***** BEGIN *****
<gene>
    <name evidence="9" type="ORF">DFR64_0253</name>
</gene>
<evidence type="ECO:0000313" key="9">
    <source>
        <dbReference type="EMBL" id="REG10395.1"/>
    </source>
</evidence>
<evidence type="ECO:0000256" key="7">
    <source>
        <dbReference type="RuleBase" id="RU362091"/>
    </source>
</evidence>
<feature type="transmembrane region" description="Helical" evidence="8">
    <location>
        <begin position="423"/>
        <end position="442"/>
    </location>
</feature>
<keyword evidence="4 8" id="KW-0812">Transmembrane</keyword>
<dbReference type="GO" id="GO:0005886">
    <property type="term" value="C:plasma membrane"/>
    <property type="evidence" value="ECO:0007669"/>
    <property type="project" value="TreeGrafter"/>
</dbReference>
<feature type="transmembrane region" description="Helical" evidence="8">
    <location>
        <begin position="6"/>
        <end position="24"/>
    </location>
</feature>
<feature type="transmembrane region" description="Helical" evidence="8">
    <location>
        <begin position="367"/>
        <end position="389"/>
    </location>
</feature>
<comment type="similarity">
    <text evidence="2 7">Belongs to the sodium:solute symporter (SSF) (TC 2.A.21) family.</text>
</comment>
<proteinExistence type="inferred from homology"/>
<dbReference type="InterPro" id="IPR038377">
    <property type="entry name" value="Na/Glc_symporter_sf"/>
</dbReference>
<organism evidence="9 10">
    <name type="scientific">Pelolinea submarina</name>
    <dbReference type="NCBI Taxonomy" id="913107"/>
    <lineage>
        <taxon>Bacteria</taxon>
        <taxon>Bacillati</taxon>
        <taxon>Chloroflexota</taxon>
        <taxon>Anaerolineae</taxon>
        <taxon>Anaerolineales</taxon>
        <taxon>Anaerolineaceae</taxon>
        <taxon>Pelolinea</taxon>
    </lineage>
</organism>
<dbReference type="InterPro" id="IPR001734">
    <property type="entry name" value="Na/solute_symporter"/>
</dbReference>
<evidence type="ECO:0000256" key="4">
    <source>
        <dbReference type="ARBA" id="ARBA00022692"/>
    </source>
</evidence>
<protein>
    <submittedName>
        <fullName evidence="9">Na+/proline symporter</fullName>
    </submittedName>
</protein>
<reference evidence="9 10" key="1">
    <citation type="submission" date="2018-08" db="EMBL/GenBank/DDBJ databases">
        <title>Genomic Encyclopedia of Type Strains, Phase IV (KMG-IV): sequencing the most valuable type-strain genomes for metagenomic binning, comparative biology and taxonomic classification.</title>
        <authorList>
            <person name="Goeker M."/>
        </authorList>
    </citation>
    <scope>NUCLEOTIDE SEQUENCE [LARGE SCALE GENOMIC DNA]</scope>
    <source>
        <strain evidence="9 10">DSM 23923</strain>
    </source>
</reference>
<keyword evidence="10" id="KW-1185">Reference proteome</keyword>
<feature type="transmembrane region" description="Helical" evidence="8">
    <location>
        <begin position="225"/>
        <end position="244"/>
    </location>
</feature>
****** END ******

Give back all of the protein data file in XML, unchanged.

<gene>
    <name evidence="9" type="ORF">DFR64_0253</name>
</gene>
<evidence type="ECO:0000313" key="9">
    <source>
        <dbReference type="EMBL" id="REG10395.1"/>
    </source>
</evidence>
<evidence type="ECO:0000256" key="7">
    <source>
        <dbReference type="RuleBase" id="RU362091"/>
    </source>
</evidence>
<feature type="transmembrane region" description="Helical" evidence="8">
    <location>
        <begin position="423"/>
        <end position="442"/>
    </location>
</feature>
<keyword evidence="4 8" id="KW-0812">Transmembrane</keyword>
<dbReference type="GO" id="GO:0005886">
    <property type="term" value="C:plasma membrane"/>
    <property type="evidence" value="ECO:0007669"/>
    <property type="project" value="TreeGrafter"/>
</dbReference>
<feature type="transmembrane region" description="Helical" evidence="8">
    <location>
        <begin position="6"/>
        <end position="24"/>
    </location>
</feature>
<feature type="transmembrane region" description="Helical" evidence="8">
    <location>
        <begin position="367"/>
        <end position="389"/>
    </location>
</feature>
<comment type="similarity">
    <text evidence="2 7">Belongs to the sodium:solute symporter (SSF) (TC 2.A.21) family.</text>
</comment>
<proteinExistence type="inferred from homology"/>
<dbReference type="InterPro" id="IPR038377">
    <property type="entry name" value="Na/Glc_symporter_sf"/>
</dbReference>
<organism evidence="9 10">
    <name type="scientific">Pelolinea submarina</name>
    <dbReference type="NCBI Taxonomy" id="913107"/>
    <lineage>
        <taxon>Bacteria</taxon>
        <taxon>Bacillati</taxon>
        <taxon>Chloroflexota</taxon>
        <taxon>Anaerolineae</taxon>
        <taxon>Anaerolineales</taxon>
        <taxon>Anaerolineaceae</taxon>
        <taxon>Pelolinea</taxon>
    </lineage>
</organism>
<dbReference type="InterPro" id="IPR001734">
    <property type="entry name" value="Na/solute_symporter"/>
</dbReference>
<evidence type="ECO:0000256" key="4">
    <source>
        <dbReference type="ARBA" id="ARBA00022692"/>
    </source>
</evidence>
<protein>
    <submittedName>
        <fullName evidence="9">Na+/proline symporter</fullName>
    </submittedName>
</protein>
<reference evidence="9 10" key="1">
    <citation type="submission" date="2018-08" db="EMBL/GenBank/DDBJ databases">
        <title>Genomic Encyclopedia of Type Strains, Phase IV (KMG-IV): sequencing the most valuable type-strain genomes for metagenomic binning, comparative biology and taxonomic classification.</title>
        <authorList>
            <person name="Goeker M."/>
        </authorList>
    </citation>
    <scope>NUCLEOTIDE SEQUENCE [LARGE SCALE GENOMIC DNA]</scope>
    <source>
        <strain evidence="9 10">DSM 23923</strain>
    </source>
</reference>
<keyword evidence="10" id="KW-1185">Reference proteome</keyword>
<feature type="transmembrane region" description="Helical" evidence="8">
    <location>
        <begin position="225"/>
        <end position="244"/>
    </location>
</feature>